Inverted Acratech Ball Head

Inverted Acratech Ball Head

To maximize the resolution of a stitched panorama, the camera must be mounted perpendicular to the panning direction. In other words, for a horizontal panorama you’ll be stitching vertical frames and the opposite for a vertical panorama. This can be accomplished with a Pan & Tilt head or by using a tripod capable of moving the center column into a horizontal position, as discussed below. A Pan & Tilt head allows each axis to be controlled individually, letting you level the panning base, then the camera, then pan vertically without changing the other two axes. The camera can be positioned either vertically or horizontally before panning. Stitching horizontal images into a vertical panorama makes full use of the sensor width and creates the most detailed final images. Fortunately, pan/tilt heads are common and tend to be less expensive than their ball head counterparts. If you already have one, you’re set.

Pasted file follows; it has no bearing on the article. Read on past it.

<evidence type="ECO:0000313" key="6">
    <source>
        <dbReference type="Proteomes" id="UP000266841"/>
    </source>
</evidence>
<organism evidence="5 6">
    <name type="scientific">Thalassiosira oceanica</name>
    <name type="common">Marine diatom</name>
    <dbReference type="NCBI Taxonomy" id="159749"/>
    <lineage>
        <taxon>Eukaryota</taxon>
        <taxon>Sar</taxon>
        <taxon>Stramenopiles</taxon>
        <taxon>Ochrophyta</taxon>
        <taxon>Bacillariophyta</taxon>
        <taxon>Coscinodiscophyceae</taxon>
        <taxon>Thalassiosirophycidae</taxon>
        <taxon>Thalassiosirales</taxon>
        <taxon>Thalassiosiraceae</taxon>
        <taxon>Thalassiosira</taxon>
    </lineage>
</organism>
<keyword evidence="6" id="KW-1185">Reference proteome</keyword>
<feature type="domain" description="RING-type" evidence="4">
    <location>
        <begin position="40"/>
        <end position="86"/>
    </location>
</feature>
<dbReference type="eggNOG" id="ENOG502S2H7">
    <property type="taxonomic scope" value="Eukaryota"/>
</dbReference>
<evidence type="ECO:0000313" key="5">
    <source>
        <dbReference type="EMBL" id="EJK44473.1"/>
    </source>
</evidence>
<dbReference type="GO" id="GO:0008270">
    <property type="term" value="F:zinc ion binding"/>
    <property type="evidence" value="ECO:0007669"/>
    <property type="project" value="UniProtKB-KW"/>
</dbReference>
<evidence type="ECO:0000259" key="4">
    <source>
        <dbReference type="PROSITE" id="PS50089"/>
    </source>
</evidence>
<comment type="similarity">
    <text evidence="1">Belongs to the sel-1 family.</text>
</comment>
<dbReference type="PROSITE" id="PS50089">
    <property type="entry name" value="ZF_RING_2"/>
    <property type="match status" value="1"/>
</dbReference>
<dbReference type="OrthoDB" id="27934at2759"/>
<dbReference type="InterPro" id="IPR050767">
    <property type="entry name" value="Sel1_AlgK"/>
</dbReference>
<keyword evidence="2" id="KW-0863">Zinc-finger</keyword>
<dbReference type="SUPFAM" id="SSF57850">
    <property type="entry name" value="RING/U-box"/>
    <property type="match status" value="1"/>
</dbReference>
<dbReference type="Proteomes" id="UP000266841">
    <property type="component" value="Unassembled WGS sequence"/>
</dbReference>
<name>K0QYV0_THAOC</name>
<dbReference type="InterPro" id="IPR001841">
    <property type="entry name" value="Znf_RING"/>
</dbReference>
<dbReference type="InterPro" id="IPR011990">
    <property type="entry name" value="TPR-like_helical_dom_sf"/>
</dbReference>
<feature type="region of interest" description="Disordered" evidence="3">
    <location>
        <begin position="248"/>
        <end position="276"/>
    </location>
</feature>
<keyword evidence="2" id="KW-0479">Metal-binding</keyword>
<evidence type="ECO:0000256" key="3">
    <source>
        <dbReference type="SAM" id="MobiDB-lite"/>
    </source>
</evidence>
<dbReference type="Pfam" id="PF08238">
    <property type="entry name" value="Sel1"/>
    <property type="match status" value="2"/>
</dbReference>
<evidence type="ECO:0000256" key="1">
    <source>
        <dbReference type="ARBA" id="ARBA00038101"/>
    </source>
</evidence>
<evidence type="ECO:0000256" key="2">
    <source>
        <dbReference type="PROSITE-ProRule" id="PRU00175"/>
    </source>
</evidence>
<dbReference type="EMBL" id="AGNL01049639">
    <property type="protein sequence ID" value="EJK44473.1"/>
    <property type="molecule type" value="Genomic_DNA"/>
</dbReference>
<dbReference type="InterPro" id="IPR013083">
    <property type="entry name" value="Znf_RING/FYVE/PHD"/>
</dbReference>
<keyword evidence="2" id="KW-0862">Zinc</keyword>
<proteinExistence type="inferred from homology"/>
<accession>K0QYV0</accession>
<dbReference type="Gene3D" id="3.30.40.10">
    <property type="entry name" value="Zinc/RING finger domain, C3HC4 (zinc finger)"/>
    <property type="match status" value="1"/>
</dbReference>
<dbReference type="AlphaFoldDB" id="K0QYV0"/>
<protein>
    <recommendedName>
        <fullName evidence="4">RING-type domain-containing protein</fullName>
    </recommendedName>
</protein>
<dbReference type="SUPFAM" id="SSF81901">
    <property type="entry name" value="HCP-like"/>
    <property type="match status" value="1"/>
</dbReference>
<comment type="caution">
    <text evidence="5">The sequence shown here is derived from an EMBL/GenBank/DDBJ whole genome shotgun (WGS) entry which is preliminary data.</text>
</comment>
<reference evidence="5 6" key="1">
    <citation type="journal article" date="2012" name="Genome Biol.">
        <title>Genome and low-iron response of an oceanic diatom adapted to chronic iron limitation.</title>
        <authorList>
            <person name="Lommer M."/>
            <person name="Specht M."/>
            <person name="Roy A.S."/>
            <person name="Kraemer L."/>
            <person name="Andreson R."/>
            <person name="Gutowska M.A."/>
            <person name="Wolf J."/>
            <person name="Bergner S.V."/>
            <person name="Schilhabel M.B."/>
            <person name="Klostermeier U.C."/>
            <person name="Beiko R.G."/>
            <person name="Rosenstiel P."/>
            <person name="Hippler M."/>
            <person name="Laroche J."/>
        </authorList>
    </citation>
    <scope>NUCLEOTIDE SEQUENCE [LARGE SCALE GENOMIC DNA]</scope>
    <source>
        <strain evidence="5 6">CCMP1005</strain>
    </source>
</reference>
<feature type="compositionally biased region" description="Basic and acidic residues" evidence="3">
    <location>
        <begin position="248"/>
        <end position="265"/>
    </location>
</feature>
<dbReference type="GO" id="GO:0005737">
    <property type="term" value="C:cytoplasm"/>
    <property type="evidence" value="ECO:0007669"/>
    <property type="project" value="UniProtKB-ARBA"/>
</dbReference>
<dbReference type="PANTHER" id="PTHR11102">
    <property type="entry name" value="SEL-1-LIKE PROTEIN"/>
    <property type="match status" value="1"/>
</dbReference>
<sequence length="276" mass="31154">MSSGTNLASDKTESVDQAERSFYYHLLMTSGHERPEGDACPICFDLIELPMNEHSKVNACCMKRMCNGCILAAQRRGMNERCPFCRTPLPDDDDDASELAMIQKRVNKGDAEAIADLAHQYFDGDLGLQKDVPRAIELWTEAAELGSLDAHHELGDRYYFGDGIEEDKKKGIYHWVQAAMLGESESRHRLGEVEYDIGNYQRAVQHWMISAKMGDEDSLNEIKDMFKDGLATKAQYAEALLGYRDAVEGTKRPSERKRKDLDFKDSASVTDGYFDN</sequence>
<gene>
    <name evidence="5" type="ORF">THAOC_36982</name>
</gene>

Manfrotto Pan & Tilt Head

Manfrotto Pan & Tilt Head

Finally, by using a tripod capable of moving the center column into a horizontal position, as shown below, the panning base of a ball head can be easily moved into a vertical orientation. This allows you to isolate the vertical axis while panning. It also allows full ball head movement so that the camera can be positioned either vertically or horizontally while capturing images for your vertical panorama. Of course, not all tripods can do this trick and it may not be in the budget to acquire one. If you should, however, be in the market for a new tripod, it’s worth looking at these versatile tools because they also provide great flexibility for macro compositions. The pictured tripod is part of the Gitzo Explorer series. But similar functionality is also available from other manufacturers, such as Manfrotto, Benro, and Oben. The combined versatility of a tripod with a tilting center column and a ball head provide almost limitless compositional opportunities.

Horizontal Center Column

Horizontal Center Column